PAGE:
The resistor in the LED circuit is there to serve as a "current limiter" and is simply to ensure that too much current does not flow through the LED and burn it up. That resistor has a value of 330 Ohms. The more Ohms, the more restrictive the resistor is against the flow of electrons. A wire can be thought of as having about 0 Ohms. It doesn't restrict the flow. It is a conductor.
Resistors are useful because they can control and establish the flow of current according to their value, which is their amount of resistance. Resistance is specified by the units Ohms. Note that 50 Ohms is often typed as 50R, but this very informal for use among us electrical folk. Don't write that in a physics class. Larger resistances can be specified in K or M (1,000s or 1,000,000s of Ohms).
The plastic component box has three values of resistors in it: 1K, 680R, and 470K.
Note the convention for color stripe markings in the image.
There are two different types of 1K resistors shown (5% and 1%). Your kit may contain either of those and both are fine for what we are doing here. What do those tolerance percentages mean?
Can you measure out EXACTLY 1 liter of water? Not really. If you're very careful, it might be 1.032 liters or maybe 0.9984 liters. That is plenty accurate enough for making a drink or cooking. Just like you cannot exactly measure out 1L, we cannot make a resistor that is exactly 1000R (aka 1K). That said, you can get arbitrarily close to exactness when you really need to, but you have to pay for it.
The 1K 1% resistors are manufactured to a tolerance between 990R and 1010R (plus or minus 1% or 10R). The 1K 5% resistors are manufactured to a tolerance between 950R and 1050R (plus or minus 5% or 50R). Which one do you think costs more to make? Our main use of the 1K resistors will be as pull ups (or pull downs) which is basically the electrical version of a doorstop - not highly precise. For that purpose, 1% or 5% (or probably even 20%) tolerance is totally fine. However, the 680R and the 470K resistors will be used for measurement, so they are very high precision resistors (0.1% tolerance) which are harder to find and cost a lot more. For that increased precision, they each cost about 30 times as much as 1% or 5% resistors of the same value.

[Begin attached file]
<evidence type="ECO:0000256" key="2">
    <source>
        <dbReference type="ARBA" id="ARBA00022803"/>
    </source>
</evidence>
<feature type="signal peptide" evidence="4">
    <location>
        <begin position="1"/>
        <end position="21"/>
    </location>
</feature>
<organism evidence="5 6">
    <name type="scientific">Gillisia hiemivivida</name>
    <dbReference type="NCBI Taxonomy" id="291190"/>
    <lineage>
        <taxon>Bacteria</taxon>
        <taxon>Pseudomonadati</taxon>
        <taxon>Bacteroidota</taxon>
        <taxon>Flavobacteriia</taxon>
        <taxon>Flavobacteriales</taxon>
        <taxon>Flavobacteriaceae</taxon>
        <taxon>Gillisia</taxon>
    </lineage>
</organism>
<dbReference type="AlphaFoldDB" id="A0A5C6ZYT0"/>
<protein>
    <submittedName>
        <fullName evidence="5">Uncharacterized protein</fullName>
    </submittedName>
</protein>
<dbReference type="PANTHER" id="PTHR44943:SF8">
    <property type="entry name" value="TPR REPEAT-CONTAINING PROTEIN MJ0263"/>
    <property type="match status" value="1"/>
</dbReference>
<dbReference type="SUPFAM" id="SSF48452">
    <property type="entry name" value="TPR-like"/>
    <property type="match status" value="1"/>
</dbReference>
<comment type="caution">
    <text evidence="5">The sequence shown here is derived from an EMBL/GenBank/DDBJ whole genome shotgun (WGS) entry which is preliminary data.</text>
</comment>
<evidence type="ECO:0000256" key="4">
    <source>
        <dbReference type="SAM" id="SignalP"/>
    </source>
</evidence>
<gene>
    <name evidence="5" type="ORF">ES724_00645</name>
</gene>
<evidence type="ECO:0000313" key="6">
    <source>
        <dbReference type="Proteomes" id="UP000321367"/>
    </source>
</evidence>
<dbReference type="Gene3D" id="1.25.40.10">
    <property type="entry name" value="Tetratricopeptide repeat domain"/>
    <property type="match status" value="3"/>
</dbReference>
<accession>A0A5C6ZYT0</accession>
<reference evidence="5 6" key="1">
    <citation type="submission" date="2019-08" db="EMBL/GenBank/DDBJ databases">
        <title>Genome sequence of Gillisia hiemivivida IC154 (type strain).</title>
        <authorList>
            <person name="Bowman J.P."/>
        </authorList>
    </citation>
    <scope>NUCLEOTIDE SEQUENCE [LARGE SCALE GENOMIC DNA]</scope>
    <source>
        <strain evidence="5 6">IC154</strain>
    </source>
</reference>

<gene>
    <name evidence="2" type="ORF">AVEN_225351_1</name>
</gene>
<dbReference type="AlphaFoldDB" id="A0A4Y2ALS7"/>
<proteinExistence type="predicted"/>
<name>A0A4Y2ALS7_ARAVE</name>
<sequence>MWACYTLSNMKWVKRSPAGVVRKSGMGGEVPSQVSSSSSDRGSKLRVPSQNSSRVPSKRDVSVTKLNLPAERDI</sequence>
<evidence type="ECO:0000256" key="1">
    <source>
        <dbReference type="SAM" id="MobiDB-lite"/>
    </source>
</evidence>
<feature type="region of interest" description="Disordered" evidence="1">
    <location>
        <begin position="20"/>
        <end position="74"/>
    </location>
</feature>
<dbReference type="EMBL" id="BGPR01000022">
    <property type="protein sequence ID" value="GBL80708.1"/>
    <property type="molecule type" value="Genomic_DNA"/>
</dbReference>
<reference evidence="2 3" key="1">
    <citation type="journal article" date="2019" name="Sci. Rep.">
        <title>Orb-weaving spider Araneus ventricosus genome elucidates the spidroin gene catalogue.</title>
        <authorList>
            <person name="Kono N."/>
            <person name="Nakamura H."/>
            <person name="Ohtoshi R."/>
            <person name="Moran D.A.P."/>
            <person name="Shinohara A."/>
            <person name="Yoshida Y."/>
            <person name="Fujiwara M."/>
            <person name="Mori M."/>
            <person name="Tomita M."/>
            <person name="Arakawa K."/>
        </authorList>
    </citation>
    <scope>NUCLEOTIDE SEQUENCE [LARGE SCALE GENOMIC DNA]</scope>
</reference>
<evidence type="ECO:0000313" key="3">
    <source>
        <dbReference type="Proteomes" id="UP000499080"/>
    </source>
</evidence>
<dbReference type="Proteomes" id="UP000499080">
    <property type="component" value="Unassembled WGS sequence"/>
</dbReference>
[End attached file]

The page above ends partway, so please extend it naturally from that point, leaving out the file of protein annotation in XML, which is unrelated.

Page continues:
Step 5: Genesis Training Tester Kit
The Genesis Training Tester Kit, when combined with the Arduino Nano, provides a platform for learning about and testing the operation of a variety of electronic components. The kit includes:
- Exclusive PCB with BBC micro:bit inspired edge connector
- OLED Display 128X64 pixels I2C interface
- Two Tactile Momentary Buttons
- Female Test Point 2x3 Header
- Three 680 Ohm High-Precision Resistors
- Three 470K High-Precision Resistors
- LM4040 Precision 2.5 Voltage Reference
- One 1K Pull-Up Resistor (for LM4040)
A variety of additional electronic components are provided for experimentation and testing:
- Red LED
- 10KOhm Potentiometer
- 100nF Ceramic Capacitor ("104")
- 10uF Electrolytic Capacitor
- 2N2222 NPN BJT Transistor
- 2N2907 PNP BJT Transistor
- IRF9540 P-Channel MOSFET Transistor
- 680uH Inductor Coil
Step 6: Genesis Assembly Phase One
In Phase One, we will solder two switch buttons, the Arduino Nano, and the female 2x3 test header.
The two momentary switch buttons are the smallest components and should be soldered first.
The Arduino Nano should be soldered second. The Nano goes on the opposite side of the Genesis PCB from the two buttons. The USB connector must be positioned at the edge of the Genesis PCB and facing away from the PCB such that the ATmega328 and the reset button are exposed (not underneath). The two long rows of header pins are used, but the 2x3 pin male headers are not used. Note that each pin of the two strips of header pins must be soldered twice - once to the Nano and once to the Genesis PCB.
Finally, the 2x3 FEMALE test header (NOT the 2x3 male pins that came in the Nano Baggie) is mounted on the same side of the Genesis PCB as the two tactile switch buttons.
Step 7: Arduino Button to LED Circuit
Grab the sketch MomentaryLED.ino from this page and upload it to the Arduino Nano.
The sketch should be easy to follow: